• Most mail servers have an upper limit on the attachment size they will allow. At the moment, this is often seems to be no more than 10MB, but I've encountered as low as 2MB.
  • Aggressive protective software sometimes gets upset about attachments, especially known malware vectors like zip files.

If you trigger a filter like this, your email will disappear into a black hole and, depending on the configuration of the system that ate your email, you may not even know that this has happened. Thus, for any attachment above about 1MB or of an unusual type, I recommend sending a link instead.

Note, however, that links can also be viewed as suspicious, by either software or people, since there's a lot of nasty phishing schemes out there. Thus, I recommend not using link shorteners and if possible hosting an academic institutional server or on a well-known and semi-trusted service like DropBox.

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Thanks for your response, BTW, I did not mean Hard drive space, I meant Mail server. Anyway sending link appears to be okay. – Jim Feb 13 at 12:41

By sending a link for a document, if the document is editable (such as google drive), you could edit the file after sending it. This way revisions could be made and would be seen without sending out a new file.

To counter this though, if the link is deleted, the file is lost. In an attachment, as long as you have email access you would still have the file.

Overall most files are not too large so that storage space does not matter. Only videos and large data sets would be hard to store, but the email program would not be able to send it in the first place as file size limits are normally about 15MB.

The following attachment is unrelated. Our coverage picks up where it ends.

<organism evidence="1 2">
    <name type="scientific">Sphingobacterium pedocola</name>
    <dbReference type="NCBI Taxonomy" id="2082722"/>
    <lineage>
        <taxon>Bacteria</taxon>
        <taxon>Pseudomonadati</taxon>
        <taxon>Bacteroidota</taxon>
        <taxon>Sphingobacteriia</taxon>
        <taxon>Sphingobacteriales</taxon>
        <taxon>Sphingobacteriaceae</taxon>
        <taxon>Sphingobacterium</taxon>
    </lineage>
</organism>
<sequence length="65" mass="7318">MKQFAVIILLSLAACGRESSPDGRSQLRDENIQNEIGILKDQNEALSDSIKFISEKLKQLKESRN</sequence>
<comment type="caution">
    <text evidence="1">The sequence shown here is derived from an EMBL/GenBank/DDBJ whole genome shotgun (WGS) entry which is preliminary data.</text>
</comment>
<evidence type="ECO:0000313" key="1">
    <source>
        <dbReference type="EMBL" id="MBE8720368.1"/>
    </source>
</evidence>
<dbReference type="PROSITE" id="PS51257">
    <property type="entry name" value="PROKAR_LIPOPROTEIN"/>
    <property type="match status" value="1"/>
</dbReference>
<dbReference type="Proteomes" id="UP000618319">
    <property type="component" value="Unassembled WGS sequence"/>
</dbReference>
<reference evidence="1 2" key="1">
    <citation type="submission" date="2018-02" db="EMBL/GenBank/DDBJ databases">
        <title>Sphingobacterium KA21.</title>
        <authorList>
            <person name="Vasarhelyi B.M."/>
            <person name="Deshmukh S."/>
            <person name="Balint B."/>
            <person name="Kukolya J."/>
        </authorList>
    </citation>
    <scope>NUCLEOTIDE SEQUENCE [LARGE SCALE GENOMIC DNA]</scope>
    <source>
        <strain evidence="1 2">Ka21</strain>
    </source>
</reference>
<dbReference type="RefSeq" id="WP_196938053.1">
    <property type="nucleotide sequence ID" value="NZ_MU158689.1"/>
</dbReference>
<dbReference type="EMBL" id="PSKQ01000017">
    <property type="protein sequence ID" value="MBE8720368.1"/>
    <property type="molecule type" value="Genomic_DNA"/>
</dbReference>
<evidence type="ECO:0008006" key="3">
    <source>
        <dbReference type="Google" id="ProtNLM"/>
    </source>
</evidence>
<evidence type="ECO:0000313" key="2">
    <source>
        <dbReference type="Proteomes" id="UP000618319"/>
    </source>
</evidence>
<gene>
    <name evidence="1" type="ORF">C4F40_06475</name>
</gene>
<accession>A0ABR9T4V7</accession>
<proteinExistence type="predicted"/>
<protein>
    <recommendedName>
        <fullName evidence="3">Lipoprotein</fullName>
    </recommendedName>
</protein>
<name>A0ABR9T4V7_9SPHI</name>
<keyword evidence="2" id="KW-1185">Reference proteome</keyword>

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If your document is light enough (below 5 Mbytes, to be safe), I suggest you to send it attached. Very often, you can often shrink the document, using for instance pdf options (low resolution images). It is important to make sure that the document is easy to open, so a pdf can be a good option; be careful with, for instance, .doc or .odt versions.

But you can easily provide the attachement, and an additional link in the mail, for instance to a full resolution or color version that could be bigger.

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I agree with many of the other answers (large attachments can be a problem, while linked documents can change or disappear and can look like phishing), but my main concern is surveillance. When someone sends me an attachment, they won't know whether I looked at it. By contrast, when someone sends me a link I typically assume they are deliberately monitoring whether I follow it and, if so, when and perhaps from where. It feels like being stalked.

This doesn't particularly bother me in some cases, such as referee requests. However, it bothers me a lot if the email comes across as unconventional. Then I worry that I don't want to encourage or provoke the sender. (Over the years, I've received a few disturbing or abusive emails, for example from someone upset that I wouldn't endorse his proof of Fermat's Last Theorem.) It sometimes feels better to let the sender wonder whether the email was caught by a spam filter, rather than knowing I accessed the file.